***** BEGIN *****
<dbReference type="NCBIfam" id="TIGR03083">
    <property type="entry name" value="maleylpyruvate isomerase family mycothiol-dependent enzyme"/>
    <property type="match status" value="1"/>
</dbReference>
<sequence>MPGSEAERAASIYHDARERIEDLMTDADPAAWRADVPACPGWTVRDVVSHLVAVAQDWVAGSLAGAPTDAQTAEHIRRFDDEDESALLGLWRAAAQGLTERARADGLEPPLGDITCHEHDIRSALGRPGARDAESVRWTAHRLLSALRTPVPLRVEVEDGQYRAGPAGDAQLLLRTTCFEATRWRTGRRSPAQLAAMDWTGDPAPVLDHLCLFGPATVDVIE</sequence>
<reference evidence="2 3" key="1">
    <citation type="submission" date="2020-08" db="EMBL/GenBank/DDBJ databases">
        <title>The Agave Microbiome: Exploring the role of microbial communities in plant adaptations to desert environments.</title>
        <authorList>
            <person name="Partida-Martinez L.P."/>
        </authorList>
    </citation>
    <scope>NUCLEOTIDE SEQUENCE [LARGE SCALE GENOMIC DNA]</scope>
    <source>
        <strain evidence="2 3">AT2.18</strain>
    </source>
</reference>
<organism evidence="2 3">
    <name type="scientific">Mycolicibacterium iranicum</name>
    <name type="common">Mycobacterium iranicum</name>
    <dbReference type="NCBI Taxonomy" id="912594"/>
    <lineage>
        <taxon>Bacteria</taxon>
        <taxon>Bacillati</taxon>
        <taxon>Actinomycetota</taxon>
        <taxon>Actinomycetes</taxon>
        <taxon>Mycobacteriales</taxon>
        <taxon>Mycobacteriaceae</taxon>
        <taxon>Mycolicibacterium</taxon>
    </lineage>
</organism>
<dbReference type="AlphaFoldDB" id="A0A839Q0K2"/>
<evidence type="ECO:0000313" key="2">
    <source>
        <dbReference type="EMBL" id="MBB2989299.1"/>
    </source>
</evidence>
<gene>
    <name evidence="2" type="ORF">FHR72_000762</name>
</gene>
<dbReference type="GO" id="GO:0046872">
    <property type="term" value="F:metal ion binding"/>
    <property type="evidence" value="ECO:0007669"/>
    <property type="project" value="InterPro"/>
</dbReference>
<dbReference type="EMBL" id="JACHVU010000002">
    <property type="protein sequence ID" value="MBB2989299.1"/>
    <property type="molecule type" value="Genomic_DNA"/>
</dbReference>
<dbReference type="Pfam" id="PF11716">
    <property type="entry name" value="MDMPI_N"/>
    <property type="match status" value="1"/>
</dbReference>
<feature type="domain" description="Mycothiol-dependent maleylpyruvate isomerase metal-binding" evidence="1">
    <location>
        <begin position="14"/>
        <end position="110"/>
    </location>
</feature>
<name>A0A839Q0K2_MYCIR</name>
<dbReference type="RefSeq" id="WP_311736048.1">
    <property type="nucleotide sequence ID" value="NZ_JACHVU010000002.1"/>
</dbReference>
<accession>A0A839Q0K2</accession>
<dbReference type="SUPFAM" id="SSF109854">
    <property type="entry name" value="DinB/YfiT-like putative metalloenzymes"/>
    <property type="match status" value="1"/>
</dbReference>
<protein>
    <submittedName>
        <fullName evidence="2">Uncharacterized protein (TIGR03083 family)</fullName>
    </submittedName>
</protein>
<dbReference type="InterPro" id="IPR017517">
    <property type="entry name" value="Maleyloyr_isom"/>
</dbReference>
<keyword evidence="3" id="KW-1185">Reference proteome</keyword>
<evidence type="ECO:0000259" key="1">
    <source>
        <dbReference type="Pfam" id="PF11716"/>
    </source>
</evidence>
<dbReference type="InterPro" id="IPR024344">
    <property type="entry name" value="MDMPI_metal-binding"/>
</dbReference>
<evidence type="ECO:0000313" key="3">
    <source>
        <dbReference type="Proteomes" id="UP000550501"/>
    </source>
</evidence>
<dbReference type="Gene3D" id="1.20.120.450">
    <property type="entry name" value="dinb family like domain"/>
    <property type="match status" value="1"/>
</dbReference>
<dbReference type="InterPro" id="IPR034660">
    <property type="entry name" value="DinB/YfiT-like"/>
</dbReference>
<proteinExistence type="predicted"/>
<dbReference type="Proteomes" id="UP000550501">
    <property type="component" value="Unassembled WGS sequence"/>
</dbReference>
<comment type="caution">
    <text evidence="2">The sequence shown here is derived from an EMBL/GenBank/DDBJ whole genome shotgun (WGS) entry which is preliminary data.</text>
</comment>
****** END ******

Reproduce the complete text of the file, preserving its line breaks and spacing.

<dbReference type="NCBIfam" id="TIGR03083">
    <property type="entry name" value="maleylpyruvate isomerase family mycothiol-dependent enzyme"/>
    <property type="match status" value="1"/>
</dbReference>
<sequence>MPGSEAERAASIYHDARERIEDLMTDADPAAWRADVPACPGWTVRDVVSHLVAVAQDWVAGSLAGAPTDAQTAEHIRRFDDEDESALLGLWRAAAQGLTERARADGLEPPLGDITCHEHDIRSALGRPGARDAESVRWTAHRLLSALRTPVPLRVEVEDGQYRAGPAGDAQLLLRTTCFEATRWRTGRRSPAQLAAMDWTGDPAPVLDHLCLFGPATVDVIE</sequence>
<reference evidence="2 3" key="1">
    <citation type="submission" date="2020-08" db="EMBL/GenBank/DDBJ databases">
        <title>The Agave Microbiome: Exploring the role of microbial communities in plant adaptations to desert environments.</title>
        <authorList>
            <person name="Partida-Martinez L.P."/>
        </authorList>
    </citation>
    <scope>NUCLEOTIDE SEQUENCE [LARGE SCALE GENOMIC DNA]</scope>
    <source>
        <strain evidence="2 3">AT2.18</strain>
    </source>
</reference>
<organism evidence="2 3">
    <name type="scientific">Mycolicibacterium iranicum</name>
    <name type="common">Mycobacterium iranicum</name>
    <dbReference type="NCBI Taxonomy" id="912594"/>
    <lineage>
        <taxon>Bacteria</taxon>
        <taxon>Bacillati</taxon>
        <taxon>Actinomycetota</taxon>
        <taxon>Actinomycetes</taxon>
        <taxon>Mycobacteriales</taxon>
        <taxon>Mycobacteriaceae</taxon>
        <taxon>Mycolicibacterium</taxon>
    </lineage>
</organism>
<dbReference type="AlphaFoldDB" id="A0A839Q0K2"/>
<evidence type="ECO:0000313" key="2">
    <source>
        <dbReference type="EMBL" id="MBB2989299.1"/>
    </source>
</evidence>
<gene>
    <name evidence="2" type="ORF">FHR72_000762</name>
</gene>
<dbReference type="GO" id="GO:0046872">
    <property type="term" value="F:metal ion binding"/>
    <property type="evidence" value="ECO:0007669"/>
    <property type="project" value="InterPro"/>
</dbReference>
<dbReference type="EMBL" id="JACHVU010000002">
    <property type="protein sequence ID" value="MBB2989299.1"/>
    <property type="molecule type" value="Genomic_DNA"/>
</dbReference>
<dbReference type="Pfam" id="PF11716">
    <property type="entry name" value="MDMPI_N"/>
    <property type="match status" value="1"/>
</dbReference>
<feature type="domain" description="Mycothiol-dependent maleylpyruvate isomerase metal-binding" evidence="1">
    <location>
        <begin position="14"/>
        <end position="110"/>
    </location>
</feature>
<name>A0A839Q0K2_MYCIR</name>
<dbReference type="RefSeq" id="WP_311736048.1">
    <property type="nucleotide sequence ID" value="NZ_JACHVU010000002.1"/>
</dbReference>
<accession>A0A839Q0K2</accession>
<dbReference type="SUPFAM" id="SSF109854">
    <property type="entry name" value="DinB/YfiT-like putative metalloenzymes"/>
    <property type="match status" value="1"/>
</dbReference>
<protein>
    <submittedName>
        <fullName evidence="2">Uncharacterized protein (TIGR03083 family)</fullName>
    </submittedName>
</protein>
<dbReference type="InterPro" id="IPR017517">
    <property type="entry name" value="Maleyloyr_isom"/>
</dbReference>
<keyword evidence="3" id="KW-1185">Reference proteome</keyword>
<evidence type="ECO:0000259" key="1">
    <source>
        <dbReference type="Pfam" id="PF11716"/>
    </source>
</evidence>
<dbReference type="InterPro" id="IPR024344">
    <property type="entry name" value="MDMPI_metal-binding"/>
</dbReference>
<evidence type="ECO:0000313" key="3">
    <source>
        <dbReference type="Proteomes" id="UP000550501"/>
    </source>
</evidence>
<dbReference type="Gene3D" id="1.20.120.450">
    <property type="entry name" value="dinb family like domain"/>
    <property type="match status" value="1"/>
</dbReference>
<dbReference type="InterPro" id="IPR034660">
    <property type="entry name" value="DinB/YfiT-like"/>
</dbReference>
<proteinExistence type="predicted"/>
<dbReference type="Proteomes" id="UP000550501">
    <property type="component" value="Unassembled WGS sequence"/>
</dbReference>
<comment type="caution">
    <text evidence="2">The sequence shown here is derived from an EMBL/GenBank/DDBJ whole genome shotgun (WGS) entry which is preliminary data.</text>
</comment>